Data breach notifications continue to rise in Australia

06 September 2018

Cyber risk in Asia Pacific is of growing relevance. This year has seen a sharp rise in data breach notifications in Australia, as well as a large cyber attack in Singapore.

Data breach notifications in Australia have spiked since the country introduced the Notifiable Data Breaches (NDB) scheme on 22 February this year, which requires organisations to report breaches of personal data to the regulator and in some instances to data owners.

According to the latest figures from the Office of the Australian Information Commissioner (OAIC), there were 242 total data breaches reported in the quarter (April to June 2018)– a marked increase from the 63 data breaches reported in the first quarter, which covered the first six weeks of the NDB. This brings the total number of data breaches reported to 305, according to the OAIC’s second Quarterly Statistics Report.

The number of breaches notified under the NDB has steadily increased each and every month since the scheme commenced. There were 90 notifications in June alone, up on 87 in May and 65 in April. The majority of notifications in the quarter covered breaches affecting between one and 5,000 individuals (61% of data breaches affected fewer than 100 individuals), although one reach compromised the details of over one million individuals.

Almost half (49%) of the breaches notified in the quarter were related to the private health sector, followed by finance (36%), and professional services (20%). Malicious attacks made up 59% of the notifications, while human error was the cause of 36%, and systems error caused 5%.


Australia is not the only country in Asia Pacific facing data breaches. In July, details emerged of a massive cyber attack in Singapore, in what is believed to be the largest data breach in the country to date. Hackers reportedly stole the personal details and prescription records of some 1.5 million patients stored on the government health database, SingHealth.

The attack follows a massive data breach in 2017 that exposed 46 million personal records stolen from 12 Malaysian telecommunications companies. In March this year, Thai telecoms company True Corp revealed that a cyber attack had compromised the personal data of over 11,000 of its customers.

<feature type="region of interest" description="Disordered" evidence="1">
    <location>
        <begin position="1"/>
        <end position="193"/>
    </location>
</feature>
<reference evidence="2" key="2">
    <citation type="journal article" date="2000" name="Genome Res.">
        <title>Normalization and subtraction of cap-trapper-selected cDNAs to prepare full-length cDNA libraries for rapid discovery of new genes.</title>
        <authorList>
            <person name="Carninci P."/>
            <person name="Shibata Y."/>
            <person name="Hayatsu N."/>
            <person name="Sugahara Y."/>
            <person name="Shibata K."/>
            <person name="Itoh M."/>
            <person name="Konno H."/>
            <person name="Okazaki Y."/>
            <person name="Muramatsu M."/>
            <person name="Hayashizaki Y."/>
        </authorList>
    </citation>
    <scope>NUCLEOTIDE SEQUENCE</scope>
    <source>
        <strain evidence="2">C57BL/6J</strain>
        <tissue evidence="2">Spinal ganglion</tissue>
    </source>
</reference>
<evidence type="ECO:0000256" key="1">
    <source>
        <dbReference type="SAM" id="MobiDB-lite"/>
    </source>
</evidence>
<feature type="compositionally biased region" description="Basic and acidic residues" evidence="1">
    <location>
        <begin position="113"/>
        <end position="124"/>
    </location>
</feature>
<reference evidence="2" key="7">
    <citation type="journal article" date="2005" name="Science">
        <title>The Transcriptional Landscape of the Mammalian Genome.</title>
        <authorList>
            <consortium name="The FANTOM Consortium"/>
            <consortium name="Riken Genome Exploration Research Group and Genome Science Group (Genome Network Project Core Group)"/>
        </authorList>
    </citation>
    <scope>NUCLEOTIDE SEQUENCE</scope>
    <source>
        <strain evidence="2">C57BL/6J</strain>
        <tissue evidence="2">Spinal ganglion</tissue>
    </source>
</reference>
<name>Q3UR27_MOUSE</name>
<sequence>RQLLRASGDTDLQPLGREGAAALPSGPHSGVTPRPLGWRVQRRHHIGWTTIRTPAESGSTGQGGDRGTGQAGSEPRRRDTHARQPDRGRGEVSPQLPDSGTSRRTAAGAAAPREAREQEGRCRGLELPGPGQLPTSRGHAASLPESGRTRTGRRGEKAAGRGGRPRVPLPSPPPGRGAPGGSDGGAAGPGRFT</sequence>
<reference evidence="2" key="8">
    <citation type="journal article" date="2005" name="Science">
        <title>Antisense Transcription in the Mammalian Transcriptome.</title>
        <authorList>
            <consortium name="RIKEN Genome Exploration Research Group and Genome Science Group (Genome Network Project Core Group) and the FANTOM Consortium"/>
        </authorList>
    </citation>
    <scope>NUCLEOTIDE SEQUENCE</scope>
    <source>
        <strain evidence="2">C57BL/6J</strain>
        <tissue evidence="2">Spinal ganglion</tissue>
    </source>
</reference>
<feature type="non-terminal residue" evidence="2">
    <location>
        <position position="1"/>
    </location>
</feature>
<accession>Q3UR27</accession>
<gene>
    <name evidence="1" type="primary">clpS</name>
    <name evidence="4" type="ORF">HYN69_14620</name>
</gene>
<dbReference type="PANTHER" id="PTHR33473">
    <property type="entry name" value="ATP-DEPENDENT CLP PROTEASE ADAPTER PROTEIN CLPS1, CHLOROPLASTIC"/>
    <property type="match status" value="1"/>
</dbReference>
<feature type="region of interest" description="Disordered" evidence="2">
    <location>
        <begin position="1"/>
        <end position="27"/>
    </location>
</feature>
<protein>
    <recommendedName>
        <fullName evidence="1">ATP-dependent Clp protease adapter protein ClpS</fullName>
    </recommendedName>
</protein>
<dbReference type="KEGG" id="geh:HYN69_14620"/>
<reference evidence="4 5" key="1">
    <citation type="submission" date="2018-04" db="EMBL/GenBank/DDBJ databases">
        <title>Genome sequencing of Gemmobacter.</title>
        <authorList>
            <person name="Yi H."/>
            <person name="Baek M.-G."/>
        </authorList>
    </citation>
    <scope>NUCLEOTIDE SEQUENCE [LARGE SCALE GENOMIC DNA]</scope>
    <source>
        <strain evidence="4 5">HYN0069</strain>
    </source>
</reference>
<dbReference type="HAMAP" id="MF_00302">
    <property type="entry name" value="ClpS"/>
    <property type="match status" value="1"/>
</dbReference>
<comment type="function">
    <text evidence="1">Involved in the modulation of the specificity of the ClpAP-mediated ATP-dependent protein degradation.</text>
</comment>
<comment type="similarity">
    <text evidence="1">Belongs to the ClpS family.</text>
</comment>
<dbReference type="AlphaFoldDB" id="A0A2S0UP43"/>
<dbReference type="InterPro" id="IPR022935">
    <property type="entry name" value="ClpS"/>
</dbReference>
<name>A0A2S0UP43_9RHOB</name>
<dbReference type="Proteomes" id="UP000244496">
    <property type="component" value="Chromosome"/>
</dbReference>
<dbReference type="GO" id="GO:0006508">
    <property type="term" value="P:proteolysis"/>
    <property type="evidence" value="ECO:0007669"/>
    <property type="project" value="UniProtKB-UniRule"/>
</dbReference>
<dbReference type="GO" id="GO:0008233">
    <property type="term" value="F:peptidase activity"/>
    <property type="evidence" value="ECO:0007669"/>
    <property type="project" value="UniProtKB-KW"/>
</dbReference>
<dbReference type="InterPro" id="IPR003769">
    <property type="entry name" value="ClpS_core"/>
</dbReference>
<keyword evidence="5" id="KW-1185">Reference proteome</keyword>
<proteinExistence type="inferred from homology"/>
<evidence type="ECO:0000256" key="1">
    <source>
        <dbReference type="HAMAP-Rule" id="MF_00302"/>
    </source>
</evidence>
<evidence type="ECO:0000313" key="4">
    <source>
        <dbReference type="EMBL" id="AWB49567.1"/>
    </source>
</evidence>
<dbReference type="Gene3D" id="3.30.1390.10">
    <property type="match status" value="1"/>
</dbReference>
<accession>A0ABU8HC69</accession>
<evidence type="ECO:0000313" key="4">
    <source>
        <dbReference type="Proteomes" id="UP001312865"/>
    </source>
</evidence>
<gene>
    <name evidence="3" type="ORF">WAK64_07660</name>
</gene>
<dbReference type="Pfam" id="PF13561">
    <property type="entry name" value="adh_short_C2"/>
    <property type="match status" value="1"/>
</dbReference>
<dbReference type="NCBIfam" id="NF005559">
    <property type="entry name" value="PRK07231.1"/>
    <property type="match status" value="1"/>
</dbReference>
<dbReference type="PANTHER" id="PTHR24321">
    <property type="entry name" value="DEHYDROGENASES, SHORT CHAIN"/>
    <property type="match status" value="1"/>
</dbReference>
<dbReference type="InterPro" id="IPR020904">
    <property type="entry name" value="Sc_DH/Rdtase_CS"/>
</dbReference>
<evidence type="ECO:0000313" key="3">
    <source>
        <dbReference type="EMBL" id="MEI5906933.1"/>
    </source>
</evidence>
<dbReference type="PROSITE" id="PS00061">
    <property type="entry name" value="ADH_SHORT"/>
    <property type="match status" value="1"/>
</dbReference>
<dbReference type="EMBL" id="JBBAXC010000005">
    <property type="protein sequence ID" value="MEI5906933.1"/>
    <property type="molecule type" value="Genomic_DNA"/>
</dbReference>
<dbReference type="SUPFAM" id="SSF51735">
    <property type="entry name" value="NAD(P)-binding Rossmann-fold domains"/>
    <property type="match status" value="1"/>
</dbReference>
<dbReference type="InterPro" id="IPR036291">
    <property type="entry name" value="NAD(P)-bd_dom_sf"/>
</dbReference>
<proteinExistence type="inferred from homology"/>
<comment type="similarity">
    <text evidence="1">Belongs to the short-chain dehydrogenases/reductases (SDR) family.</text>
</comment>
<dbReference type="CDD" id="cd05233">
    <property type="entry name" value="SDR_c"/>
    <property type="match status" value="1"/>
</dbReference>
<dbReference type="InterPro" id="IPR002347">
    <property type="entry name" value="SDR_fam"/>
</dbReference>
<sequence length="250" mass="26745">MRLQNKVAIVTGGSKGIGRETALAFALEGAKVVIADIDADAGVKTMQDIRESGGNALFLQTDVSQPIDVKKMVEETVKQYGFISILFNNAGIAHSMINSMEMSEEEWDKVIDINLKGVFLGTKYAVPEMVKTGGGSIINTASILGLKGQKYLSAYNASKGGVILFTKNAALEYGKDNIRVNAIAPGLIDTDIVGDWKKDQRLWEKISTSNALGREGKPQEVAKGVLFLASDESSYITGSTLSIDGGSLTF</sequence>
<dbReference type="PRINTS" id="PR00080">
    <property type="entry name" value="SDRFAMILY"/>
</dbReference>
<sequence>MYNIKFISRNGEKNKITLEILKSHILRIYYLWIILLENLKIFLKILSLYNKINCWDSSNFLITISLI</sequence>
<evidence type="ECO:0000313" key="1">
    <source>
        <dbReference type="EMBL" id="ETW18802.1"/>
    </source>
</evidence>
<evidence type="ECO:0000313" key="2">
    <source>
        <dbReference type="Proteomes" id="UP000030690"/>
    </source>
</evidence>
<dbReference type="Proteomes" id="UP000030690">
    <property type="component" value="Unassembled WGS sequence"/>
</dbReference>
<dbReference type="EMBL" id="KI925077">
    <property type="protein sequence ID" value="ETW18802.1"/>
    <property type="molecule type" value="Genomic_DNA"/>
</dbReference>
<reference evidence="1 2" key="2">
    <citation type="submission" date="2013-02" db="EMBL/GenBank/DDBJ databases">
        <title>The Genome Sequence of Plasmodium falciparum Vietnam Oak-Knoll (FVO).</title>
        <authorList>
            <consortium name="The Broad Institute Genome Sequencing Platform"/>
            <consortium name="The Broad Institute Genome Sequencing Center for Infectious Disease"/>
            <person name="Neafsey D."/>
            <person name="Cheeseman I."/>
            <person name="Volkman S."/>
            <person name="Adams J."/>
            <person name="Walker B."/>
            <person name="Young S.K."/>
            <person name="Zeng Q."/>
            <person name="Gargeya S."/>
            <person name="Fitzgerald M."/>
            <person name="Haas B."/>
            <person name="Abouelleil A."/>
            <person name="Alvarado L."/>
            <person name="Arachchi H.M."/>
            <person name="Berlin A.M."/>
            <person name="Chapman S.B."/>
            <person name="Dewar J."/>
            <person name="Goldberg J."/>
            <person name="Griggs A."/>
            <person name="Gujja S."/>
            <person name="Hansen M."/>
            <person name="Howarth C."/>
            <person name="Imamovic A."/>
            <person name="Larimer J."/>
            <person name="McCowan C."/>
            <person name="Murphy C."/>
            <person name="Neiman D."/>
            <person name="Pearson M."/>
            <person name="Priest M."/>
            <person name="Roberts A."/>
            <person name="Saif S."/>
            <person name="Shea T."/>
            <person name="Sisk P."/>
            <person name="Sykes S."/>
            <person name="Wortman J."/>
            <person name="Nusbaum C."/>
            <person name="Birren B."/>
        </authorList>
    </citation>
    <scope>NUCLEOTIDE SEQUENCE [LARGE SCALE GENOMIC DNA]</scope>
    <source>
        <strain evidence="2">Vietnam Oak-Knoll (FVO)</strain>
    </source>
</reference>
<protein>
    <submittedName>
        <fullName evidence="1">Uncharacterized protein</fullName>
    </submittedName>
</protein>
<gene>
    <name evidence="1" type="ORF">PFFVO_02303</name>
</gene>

According to cyber security provider Trend Micro, Asia Pacific is the world’s top target for cyber criminals, who take advantage of out-dated systems.

For example, the region experienced more ransomware attacks and online banking malware detections in the first six months of 2017 than any other region, Trend Micro says. Cyber security firm FireEye recently warned that Chinese state-sponsored hackers are likely to target companies and state agencies in Malaysia, after the country announced that it will review several major projects linked to China’s Belt and Road Initiative.

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With 2017’s record-high number of cyber security complaints in Asia, businesses in the region are increasingly looking for cyber cover in the insurance market. Asian businesses are still comparatively slow in taking up cyber insurance. Compared to 66% of companies in the United States, only about 20% of companies in Asia are insured against cyber-attacks. Coming off this relatively low base, experts expect to see explosive annual growth in the region, with total premiums estimated to be valued at USD 50 million today and forecast to grow 10- fold by 2025 to USD 500 million.

Findings from a recent JLT Asia regional survey back up this trend. Last year, JLT Asia experienced a 95% growth in cyber insurance policies and 80% increase in premium. Over the past three years, the number of JLT clients purchasing cyber insurance protection has more than doubled and average limits have increased by 5% to circa USD 5 million. Average policy limits among the top five clients in Singapore alone have increased from USD 5 million to USD 15 million.

JLT Asia expects cyber uptake to increase further in 2018, as new regulatory changes in the region, specifically in Singapore, China and the Philippines, plus the extra territorial reach of the EU GDPR, increase the liability risk landscape companies operate in; while business interruption risks only continue to grow.

Data protection regimes in Asia are generally less stringent than Europe and the US. However, several countries have added tougher cyber security and data protection requirements. Australia, South Korea, Taiwan, Indonesia and the Philippines all now have data breach notification requirements; while Japan and China are moving in a similar direction.

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For further information, please contact Sarah Stephens, Head of Cyber, Content and New Technology Risks on